exploring the resplendent island

Imagine an art gallery that is just a large dusty room with randomly mounted, rapidly deteriorating paintings of unidentified people and places by nameless artists. Oh, that would be the national art gallery of Sri Lanka. Sure, the country is still recovering from a decades-long civil war and the legacy of colonial occupation, but maybe they should not be describing this as a national gallery until they are able to put more effort into it. At least the security guard wandered over to point out that some of the paintings were of ancient kings and past presidents.

Nevertheless, we spent several relaxing days in Colombo in a very pleasant Airbnb space, walking or catching wild tuk tuk rides to and from supermarkets, historic sites, and a mixed bag of bars. We especially liked a beer house in the old Dutch Hospital complex, and Cloud Red, a bar high atop a hotel not far from our place. The national museum is well worth visiting with it’s extensive collection and well explained history of the “resplendent island”.

We organized a driver to take us to the interior of Sri Lanka, in order to see some of key historic sites outside Colombo, experience the highlands, go on a safari, and spend some time laying in the sun.

Over the next several days we visited five UNESCO World Heritage Sites including the ancient cave temples at Dambulla, the site of a 5th century mountain-top fortress at Sigiriya, the ruins of the 11th century city of Polonnaruwa, the shrine of the Sacred tooth relic in Kandy, and the 17th century Dutch fortification at Galle. Perhaps the most impressive was Sigiriya, partly because it was, after all, on top of a mountain that we had to climb1202 steps in rock, brick, and cast iron stairs bolted to the side of a cliff face to reach. Picture a narrow metal fire escape attached to the side of a twenty-story building! Because it was abandoned centuries ago, the ruins at the top are just traces of foundations and a brick-lined water reservoir (photo above). Certainly the original occupants were safe up here because they could see anyone approaching to attack, but it would be very vulnerable to a well-planned siege.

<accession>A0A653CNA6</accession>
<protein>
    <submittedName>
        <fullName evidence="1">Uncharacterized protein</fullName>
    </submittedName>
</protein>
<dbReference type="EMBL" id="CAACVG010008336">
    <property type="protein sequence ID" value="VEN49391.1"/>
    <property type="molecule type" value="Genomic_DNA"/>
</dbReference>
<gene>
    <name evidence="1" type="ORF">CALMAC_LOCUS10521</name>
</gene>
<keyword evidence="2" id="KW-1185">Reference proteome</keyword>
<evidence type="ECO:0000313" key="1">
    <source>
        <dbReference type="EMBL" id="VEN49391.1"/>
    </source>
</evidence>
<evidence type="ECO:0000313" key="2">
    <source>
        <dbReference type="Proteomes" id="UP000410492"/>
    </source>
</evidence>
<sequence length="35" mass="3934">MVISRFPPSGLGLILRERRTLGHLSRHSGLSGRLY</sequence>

We also walked through a tea plantation (they call them tea gardens) and visited a tea factory to see how the leaves are dried, ground, sorted, and packaged for bulk export. Workers pick only the top two or three leaves from each bush, but revisit each plant once a week year-round. After 18 years the plants are pulled up and the patch left for a year before new plants are started. Tea is not native to Sri Lanka, but first grown here by the British on an experimental basis in the early 1800s. Many decades later a modest 23 Kg was prepared for export; before long production had increased so dramatically that Ceylon became synonymous with the best tea on the market. Tea still accounts for 17 percent of annual exports.

We stayed near Yala National Park so that we could do a “Jeep” safari (the trucks are actually Indian-made knockoffs). We knew it wouldn’t be as dramatic a day in the bush as we had experienced several times in Africa, but we did expect to enjoy the day. Unfortunately our driver was very uncommunicative, sitting as he was in a closed cab with us in the open back. We also discovered that the safari drivers who take visitors into Yala are the most undisciplined guides we have ever met. At animal sightings they would cut off and block each other off, drive in reverse, and spend a lot of time yelling at each other. And at the park ranger who was trying to bring order to the trucks gathered along the road near a pair of leopards who eventually had enough of the chaos and wandered deep into the bush. To top it off, our driver didn’t deal well with an uneven and rocky section of the road — something snapped under the rear end, rattling loudly on our way out of the park.

Ah, and our last day in Sri Lanka? Poolside at a resort just outside the old Portuguese / Dutch city of Galle. Perfect!

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